Well-meaning friends and relatives will go to what often feels like malicious lengths to get you to overeat. Some of the pressure is understandable. After all, food has become mixed up with demonstrations of affection; think of not just holidays but weddings, bar mitzvahs, and even wakes—they all prominently feature food. As a result, rejecting a second helping can feel as if you're rejecting a loved one. Cathleen Adams, a systems analyst in Los Angeles who has dieted on and off throughout her life, knows that feeling well. "It's very hard for me to say no to anyone. Finding ways of doing it without hurting people's feelings has been a challenge."

Jeffery Anne Bellows, a mother of three who lives in Denver, feels guilty when declining a home-cooked meal. "If someone has gone to a lot of trouble to make a special dinner, I don't want her to think I didn't like it," says Bellows. That worry has led to some regrettable diet lapses for her.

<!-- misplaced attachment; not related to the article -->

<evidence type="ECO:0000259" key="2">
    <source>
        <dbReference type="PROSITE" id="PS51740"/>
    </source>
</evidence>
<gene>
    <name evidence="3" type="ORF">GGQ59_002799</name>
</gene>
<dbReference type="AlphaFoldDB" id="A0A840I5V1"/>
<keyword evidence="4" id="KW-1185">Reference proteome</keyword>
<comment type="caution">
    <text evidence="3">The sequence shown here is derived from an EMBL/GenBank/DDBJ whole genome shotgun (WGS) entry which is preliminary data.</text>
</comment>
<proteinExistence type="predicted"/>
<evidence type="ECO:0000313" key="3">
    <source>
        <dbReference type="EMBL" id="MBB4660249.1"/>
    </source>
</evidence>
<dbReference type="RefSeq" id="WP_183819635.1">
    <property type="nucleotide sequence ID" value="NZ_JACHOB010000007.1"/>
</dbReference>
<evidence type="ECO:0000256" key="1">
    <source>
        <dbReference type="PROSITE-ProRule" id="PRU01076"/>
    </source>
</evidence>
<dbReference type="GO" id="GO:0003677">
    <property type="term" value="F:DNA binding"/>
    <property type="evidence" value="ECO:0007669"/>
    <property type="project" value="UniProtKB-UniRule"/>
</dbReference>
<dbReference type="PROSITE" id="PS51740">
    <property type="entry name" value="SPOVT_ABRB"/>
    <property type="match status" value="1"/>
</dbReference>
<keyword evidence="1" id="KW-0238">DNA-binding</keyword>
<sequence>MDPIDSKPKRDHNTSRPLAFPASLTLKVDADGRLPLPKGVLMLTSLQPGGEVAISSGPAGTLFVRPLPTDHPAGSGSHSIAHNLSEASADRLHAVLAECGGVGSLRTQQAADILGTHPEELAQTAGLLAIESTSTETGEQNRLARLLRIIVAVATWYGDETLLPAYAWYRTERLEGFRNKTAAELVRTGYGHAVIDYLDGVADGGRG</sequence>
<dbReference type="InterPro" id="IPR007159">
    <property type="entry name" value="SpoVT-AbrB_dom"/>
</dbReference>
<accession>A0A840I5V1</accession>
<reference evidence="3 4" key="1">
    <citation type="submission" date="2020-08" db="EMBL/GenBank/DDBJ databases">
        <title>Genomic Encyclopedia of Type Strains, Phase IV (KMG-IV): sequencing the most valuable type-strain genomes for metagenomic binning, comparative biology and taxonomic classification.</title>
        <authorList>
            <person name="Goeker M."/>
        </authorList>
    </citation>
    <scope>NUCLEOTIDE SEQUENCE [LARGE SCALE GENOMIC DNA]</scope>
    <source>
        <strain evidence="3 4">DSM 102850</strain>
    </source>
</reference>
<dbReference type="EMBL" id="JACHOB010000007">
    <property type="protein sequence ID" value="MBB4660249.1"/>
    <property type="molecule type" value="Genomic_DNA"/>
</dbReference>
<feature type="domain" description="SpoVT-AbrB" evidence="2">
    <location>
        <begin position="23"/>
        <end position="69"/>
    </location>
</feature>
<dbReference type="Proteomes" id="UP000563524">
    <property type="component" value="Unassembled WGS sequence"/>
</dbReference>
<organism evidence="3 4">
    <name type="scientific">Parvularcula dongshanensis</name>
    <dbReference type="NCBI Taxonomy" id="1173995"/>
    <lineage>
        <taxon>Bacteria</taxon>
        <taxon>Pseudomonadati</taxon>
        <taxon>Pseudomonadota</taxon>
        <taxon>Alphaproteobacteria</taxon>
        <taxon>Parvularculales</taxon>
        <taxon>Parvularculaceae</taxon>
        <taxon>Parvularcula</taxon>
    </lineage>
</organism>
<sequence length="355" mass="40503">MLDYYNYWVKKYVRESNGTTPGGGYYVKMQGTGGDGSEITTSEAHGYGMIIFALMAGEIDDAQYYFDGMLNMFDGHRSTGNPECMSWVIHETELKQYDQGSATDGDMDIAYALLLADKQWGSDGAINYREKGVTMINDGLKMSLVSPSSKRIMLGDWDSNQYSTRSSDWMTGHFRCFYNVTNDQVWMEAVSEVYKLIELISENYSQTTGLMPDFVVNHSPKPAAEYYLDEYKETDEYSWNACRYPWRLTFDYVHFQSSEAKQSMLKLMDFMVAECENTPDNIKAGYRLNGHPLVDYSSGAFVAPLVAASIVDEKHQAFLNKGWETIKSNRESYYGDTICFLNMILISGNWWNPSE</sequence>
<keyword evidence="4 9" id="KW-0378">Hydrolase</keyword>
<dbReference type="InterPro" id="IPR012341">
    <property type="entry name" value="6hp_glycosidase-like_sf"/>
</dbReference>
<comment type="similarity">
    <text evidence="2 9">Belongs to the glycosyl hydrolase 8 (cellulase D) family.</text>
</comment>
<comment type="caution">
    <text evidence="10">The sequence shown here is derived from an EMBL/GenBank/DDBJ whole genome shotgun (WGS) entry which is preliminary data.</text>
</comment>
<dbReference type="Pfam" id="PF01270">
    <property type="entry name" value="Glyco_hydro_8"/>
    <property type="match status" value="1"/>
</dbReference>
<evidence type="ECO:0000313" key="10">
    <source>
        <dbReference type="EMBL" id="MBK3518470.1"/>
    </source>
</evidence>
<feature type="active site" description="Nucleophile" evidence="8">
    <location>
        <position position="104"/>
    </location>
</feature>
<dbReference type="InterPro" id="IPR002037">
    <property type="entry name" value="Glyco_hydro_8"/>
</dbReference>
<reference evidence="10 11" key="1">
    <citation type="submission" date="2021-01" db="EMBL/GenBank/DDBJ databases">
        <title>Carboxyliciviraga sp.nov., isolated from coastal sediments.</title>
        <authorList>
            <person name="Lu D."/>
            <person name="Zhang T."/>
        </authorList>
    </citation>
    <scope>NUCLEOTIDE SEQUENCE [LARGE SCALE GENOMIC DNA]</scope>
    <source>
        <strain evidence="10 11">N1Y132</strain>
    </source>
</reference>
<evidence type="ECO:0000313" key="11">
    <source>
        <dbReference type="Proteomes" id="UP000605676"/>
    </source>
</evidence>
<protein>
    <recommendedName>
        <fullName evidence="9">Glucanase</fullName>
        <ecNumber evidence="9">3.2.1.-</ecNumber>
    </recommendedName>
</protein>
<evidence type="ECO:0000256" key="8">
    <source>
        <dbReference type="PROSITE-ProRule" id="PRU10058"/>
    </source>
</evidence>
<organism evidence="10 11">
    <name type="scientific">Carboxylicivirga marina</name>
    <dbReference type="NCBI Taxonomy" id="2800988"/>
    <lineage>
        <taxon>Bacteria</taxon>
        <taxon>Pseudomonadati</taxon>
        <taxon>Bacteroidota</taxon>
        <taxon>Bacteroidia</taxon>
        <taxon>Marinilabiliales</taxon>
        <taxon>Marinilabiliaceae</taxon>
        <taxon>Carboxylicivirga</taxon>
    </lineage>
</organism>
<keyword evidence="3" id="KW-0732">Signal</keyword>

Adams uses a technique I teach: practicing assertive statements. Working on this with dieting buddies or other supportive friends is a great way to build the skill. Alternatively, you can polish your assertive style in front of the mirror. The trick is to strike the right note—regardless of how someone's offer of food may feel, their intentions are usually pure. I recommend people comment on how delicious the food looks and recognize the effort that went into preparing it: "Wow, that looks fabulous! You must have spent a lot of time making it." And yes, definitely practice until you find a way to sound natural and convincing—"I think I'll pass this time," for example.


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